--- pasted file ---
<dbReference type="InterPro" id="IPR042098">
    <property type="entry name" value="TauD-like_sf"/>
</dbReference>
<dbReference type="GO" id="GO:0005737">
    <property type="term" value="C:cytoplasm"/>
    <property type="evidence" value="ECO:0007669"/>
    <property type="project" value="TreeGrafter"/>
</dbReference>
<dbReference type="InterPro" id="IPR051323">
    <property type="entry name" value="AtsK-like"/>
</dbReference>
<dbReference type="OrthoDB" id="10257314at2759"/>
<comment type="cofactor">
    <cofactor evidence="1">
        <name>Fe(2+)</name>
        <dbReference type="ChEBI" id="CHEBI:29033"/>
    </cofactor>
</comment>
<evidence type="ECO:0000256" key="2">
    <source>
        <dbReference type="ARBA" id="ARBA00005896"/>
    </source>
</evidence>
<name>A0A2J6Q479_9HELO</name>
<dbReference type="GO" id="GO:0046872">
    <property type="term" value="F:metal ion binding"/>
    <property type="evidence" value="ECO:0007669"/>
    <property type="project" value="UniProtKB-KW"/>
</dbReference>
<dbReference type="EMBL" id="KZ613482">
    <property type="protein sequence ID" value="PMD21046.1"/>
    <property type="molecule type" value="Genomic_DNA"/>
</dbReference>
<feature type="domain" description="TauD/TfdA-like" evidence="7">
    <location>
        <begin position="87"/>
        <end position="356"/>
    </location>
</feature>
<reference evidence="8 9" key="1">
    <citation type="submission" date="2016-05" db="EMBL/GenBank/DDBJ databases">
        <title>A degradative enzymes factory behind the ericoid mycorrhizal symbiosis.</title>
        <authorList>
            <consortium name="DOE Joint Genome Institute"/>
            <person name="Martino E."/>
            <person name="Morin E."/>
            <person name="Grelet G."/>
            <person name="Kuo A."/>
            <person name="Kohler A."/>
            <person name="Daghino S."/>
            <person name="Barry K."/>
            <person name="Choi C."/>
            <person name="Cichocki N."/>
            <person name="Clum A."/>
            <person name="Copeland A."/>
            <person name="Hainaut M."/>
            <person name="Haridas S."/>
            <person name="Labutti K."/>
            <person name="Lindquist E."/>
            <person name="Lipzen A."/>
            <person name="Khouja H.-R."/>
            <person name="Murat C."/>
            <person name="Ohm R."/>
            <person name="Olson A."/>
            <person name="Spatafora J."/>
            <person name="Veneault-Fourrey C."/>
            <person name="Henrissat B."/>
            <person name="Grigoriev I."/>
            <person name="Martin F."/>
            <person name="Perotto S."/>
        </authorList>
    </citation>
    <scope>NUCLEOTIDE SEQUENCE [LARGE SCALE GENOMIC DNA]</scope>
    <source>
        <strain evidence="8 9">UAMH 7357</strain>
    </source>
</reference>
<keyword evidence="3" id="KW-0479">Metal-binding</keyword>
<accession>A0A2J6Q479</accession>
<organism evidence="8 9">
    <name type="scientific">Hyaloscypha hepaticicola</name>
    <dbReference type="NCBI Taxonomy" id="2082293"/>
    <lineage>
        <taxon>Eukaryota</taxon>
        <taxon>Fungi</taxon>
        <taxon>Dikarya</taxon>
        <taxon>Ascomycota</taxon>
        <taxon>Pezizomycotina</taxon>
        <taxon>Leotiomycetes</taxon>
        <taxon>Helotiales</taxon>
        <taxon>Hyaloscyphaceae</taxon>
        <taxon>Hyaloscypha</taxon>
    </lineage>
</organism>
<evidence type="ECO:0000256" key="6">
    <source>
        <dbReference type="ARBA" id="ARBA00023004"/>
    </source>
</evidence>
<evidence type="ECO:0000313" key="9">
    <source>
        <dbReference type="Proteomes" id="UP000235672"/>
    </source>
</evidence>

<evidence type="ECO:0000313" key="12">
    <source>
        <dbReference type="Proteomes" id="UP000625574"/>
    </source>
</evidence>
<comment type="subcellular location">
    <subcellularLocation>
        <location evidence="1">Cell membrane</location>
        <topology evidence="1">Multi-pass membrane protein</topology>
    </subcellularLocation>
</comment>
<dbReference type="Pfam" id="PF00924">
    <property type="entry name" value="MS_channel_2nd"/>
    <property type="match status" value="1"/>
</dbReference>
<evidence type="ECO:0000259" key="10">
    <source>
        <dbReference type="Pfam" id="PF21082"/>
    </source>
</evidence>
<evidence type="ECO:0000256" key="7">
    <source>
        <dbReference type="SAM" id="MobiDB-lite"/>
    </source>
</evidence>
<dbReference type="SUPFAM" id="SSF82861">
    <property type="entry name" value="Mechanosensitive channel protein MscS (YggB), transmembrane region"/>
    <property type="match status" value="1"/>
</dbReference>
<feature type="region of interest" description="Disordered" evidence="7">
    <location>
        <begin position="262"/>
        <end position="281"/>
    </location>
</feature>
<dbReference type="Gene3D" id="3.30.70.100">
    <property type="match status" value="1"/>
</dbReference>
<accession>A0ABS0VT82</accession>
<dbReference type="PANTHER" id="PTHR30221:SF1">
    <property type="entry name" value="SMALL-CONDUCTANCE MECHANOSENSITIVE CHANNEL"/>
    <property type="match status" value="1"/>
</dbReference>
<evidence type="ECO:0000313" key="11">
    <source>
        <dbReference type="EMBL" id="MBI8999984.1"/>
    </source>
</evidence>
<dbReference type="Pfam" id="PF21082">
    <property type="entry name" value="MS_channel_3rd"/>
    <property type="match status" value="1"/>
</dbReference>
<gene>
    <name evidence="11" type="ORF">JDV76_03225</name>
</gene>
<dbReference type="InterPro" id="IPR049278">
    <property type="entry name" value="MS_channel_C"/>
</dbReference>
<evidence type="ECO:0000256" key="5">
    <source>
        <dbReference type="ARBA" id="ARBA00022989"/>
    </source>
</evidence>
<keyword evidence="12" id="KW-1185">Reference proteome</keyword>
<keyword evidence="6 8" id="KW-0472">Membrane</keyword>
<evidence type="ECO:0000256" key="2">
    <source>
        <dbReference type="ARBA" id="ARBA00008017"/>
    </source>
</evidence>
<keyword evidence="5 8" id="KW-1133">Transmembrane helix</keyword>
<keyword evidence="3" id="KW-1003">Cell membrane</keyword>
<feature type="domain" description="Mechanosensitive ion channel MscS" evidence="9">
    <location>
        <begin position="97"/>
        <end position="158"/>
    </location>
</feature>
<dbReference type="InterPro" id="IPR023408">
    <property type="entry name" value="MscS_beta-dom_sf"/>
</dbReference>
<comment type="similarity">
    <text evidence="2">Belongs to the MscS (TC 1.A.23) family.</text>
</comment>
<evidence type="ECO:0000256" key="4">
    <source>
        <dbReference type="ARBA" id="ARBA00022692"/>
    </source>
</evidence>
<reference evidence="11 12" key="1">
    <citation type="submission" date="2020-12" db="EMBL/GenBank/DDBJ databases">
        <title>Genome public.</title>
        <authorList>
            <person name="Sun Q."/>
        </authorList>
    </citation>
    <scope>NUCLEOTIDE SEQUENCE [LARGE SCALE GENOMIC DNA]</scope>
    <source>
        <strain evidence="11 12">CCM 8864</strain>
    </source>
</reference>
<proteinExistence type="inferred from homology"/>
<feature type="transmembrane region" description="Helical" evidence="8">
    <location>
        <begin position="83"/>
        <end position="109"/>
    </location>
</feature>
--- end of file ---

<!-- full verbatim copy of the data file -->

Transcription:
<dbReference type="InterPro" id="IPR042098">
    <property type="entry name" value="TauD-like_sf"/>
</dbReference>
<dbReference type="GO" id="GO:0005737">
    <property type="term" value="C:cytoplasm"/>
    <property type="evidence" value="ECO:0007669"/>
    <property type="project" value="TreeGrafter"/>
</dbReference>
<dbReference type="InterPro" id="IPR051323">
    <property type="entry name" value="AtsK-like"/>
</dbReference>
<dbReference type="OrthoDB" id="10257314at2759"/>
<comment type="cofactor">
    <cofactor evidence="1">
        <name>Fe(2+)</name>
        <dbReference type="ChEBI" id="CHEBI:29033"/>
    </cofactor>
</comment>
<evidence type="ECO:0000256" key="2">
    <source>
        <dbReference type="ARBA" id="ARBA00005896"/>
    </source>
</evidence>
<name>A0A2J6Q479_9HELO</name>
<dbReference type="GO" id="GO:0046872">
    <property type="term" value="F:metal ion binding"/>
    <property type="evidence" value="ECO:0007669"/>
    <property type="project" value="UniProtKB-KW"/>
</dbReference>
<dbReference type="EMBL" id="KZ613482">
    <property type="protein sequence ID" value="PMD21046.1"/>
    <property type="molecule type" value="Genomic_DNA"/>
</dbReference>
<feature type="domain" description="TauD/TfdA-like" evidence="7">
    <location>
        <begin position="87"/>
        <end position="356"/>
    </location>
</feature>
<reference evidence="8 9" key="1">
    <citation type="submission" date="2016-05" db="EMBL/GenBank/DDBJ databases">
        <title>A degradative enzymes factory behind the ericoid mycorrhizal symbiosis.</title>
        <authorList>
            <consortium name="DOE Joint Genome Institute"/>
            <person name="Martino E."/>
            <person name="Morin E."/>
            <person name="Grelet G."/>
            <person name="Kuo A."/>
            <person name="Kohler A."/>
            <person name="Daghino S."/>
            <person name="Barry K."/>
            <person name="Choi C."/>
            <person name="Cichocki N."/>
            <person name="Clum A."/>
            <person name="Copeland A."/>
            <person name="Hainaut M."/>
            <person name="Haridas S."/>
            <person name="Labutti K."/>
            <person name="Lindquist E."/>
            <person name="Lipzen A."/>
            <person name="Khouja H.-R."/>
            <person name="Murat C."/>
            <person name="Ohm R."/>
            <person name="Olson A."/>
            <person name="Spatafora J."/>
            <person name="Veneault-Fourrey C."/>
            <person name="Henrissat B."/>
            <person name="Grigoriev I."/>
            <person name="Martin F."/>
            <person name="Perotto S."/>
        </authorList>
    </citation>
    <scope>NUCLEOTIDE SEQUENCE [LARGE SCALE GENOMIC DNA]</scope>
    <source>
        <strain evidence="8 9">UAMH 7357</strain>
    </source>
</reference>
<keyword evidence="3" id="KW-0479">Metal-binding</keyword>
<accession>A0A2J6Q479</accession>
<organism evidence="8 9">
    <name type="scientific">Hyaloscypha hepaticicola</name>
    <dbReference type="NCBI Taxonomy" id="2082293"/>
    <lineage>
        <taxon>Eukaryota</taxon>
        <taxon>Fungi</taxon>
        <taxon>Dikarya</taxon>
        <taxon>Ascomycota</taxon>
        <taxon>Pezizomycotina</taxon>
        <taxon>Leotiomycetes</taxon>
        <taxon>Helotiales</taxon>
        <taxon>Hyaloscyphaceae</taxon>
        <taxon>Hyaloscypha</taxon>
    </lineage>
</organism>
<evidence type="ECO:0000256" key="6">
    <source>
        <dbReference type="ARBA" id="ARBA00023004"/>
    </source>
</evidence>
<evidence type="ECO:0000313" key="9">
    <source>
        <dbReference type="Proteomes" id="UP000235672"/>
    </source>
</evidence>

<evidence type="ECO:0000313" key="12">
    <source>
        <dbReference type="Proteomes" id="UP000625574"/>
    </source>
</evidence>
<comment type="subcellular location">
    <subcellularLocation>
        <location evidence="1">Cell membrane</location>
        <topology evidence="1">Multi-pass membrane protein</topology>
    </subcellularLocation>
</comment>
<dbReference type="Pfam" id="PF00924">
    <property type="entry name" value="MS_channel_2nd"/>
    <property type="match status" value="1"/>
</dbReference>
<evidence type="ECO:0000259" key="10">
    <source>
        <dbReference type="Pfam" id="PF21082"/>
    </source>
</evidence>
<evidence type="ECO:0000256" key="7">
    <source>
        <dbReference type="SAM" id="MobiDB-lite"/>
    </source>
</evidence>
<dbReference type="SUPFAM" id="SSF82861">
    <property type="entry name" value="Mechanosensitive channel protein MscS (YggB), transmembrane region"/>
    <property type="match status" value="1"/>
</dbReference>
<feature type="region of interest" description="Disordered" evidence="7">
    <location>
        <begin position="262"/>
        <end position="281"/>
    </location>
</feature>
<dbReference type="Gene3D" id="3.30.70.100">
    <property type="match status" value="1"/>
</dbReference>
<accession>A0ABS0VT82</accession>
<dbReference type="PANTHER" id="PTHR30221:SF1">
    <property type="entry name" value="SMALL-CONDUCTANCE MECHANOSENSITIVE CHANNEL"/>
    <property type="match status" value="1"/>
</dbReference>
<evidence type="ECO:0000313" key="11">
    <source>
        <dbReference type="EMBL" id="MBI8999984.1"/>
    </source>
</evidence>
<dbReference type="Pfam" id="PF21082">
    <property type="entry name" value="MS_channel_3rd"/>
    <property type="match status" value="1"/>
</dbReference>
<gene>
    <name evidence="11" type="ORF">JDV76_03225</name>
</gene>
<dbReference type="InterPro" id="IPR049278">
    <property type="entry name" value="MS_channel_C"/>
</dbReference>
<evidence type="ECO:0000256" key="5">
    <source>
        <dbReference type="ARBA" id="ARBA00022989"/>
    </source>
</evidence>
<keyword evidence="12" id="KW-1185">Reference proteome</keyword>
<keyword evidence="6 8" id="KW-0472">Membrane</keyword>
<evidence type="ECO:0000256" key="2">
    <source>
        <dbReference type="ARBA" id="ARBA00008017"/>
    </source>
</evidence>
<keyword evidence="5 8" id="KW-1133">Transmembrane helix</keyword>
<keyword evidence="3" id="KW-1003">Cell membrane</keyword>
<feature type="domain" description="Mechanosensitive ion channel MscS" evidence="9">
    <location>
        <begin position="97"/>
        <end position="158"/>
    </location>
</feature>
<dbReference type="InterPro" id="IPR023408">
    <property type="entry name" value="MscS_beta-dom_sf"/>
</dbReference>
<comment type="similarity">
    <text evidence="2">Belongs to the MscS (TC 1.A.23) family.</text>
</comment>
<evidence type="ECO:0000256" key="4">
    <source>
        <dbReference type="ARBA" id="ARBA00022692"/>
    </source>
</evidence>
<reference evidence="11 12" key="1">
    <citation type="submission" date="2020-12" db="EMBL/GenBank/DDBJ databases">
        <title>Genome public.</title>
        <authorList>
            <person name="Sun Q."/>
        </authorList>
    </citation>
    <scope>NUCLEOTIDE SEQUENCE [LARGE SCALE GENOMIC DNA]</scope>
    <source>
        <strain evidence="11 12">CCM 8864</strain>
    </source>
</reference>
<proteinExistence type="inferred from homology"/>
<feature type="transmembrane region" description="Helical" evidence="8">
    <location>
        <begin position="83"/>
        <end position="109"/>
    </location>
</feature>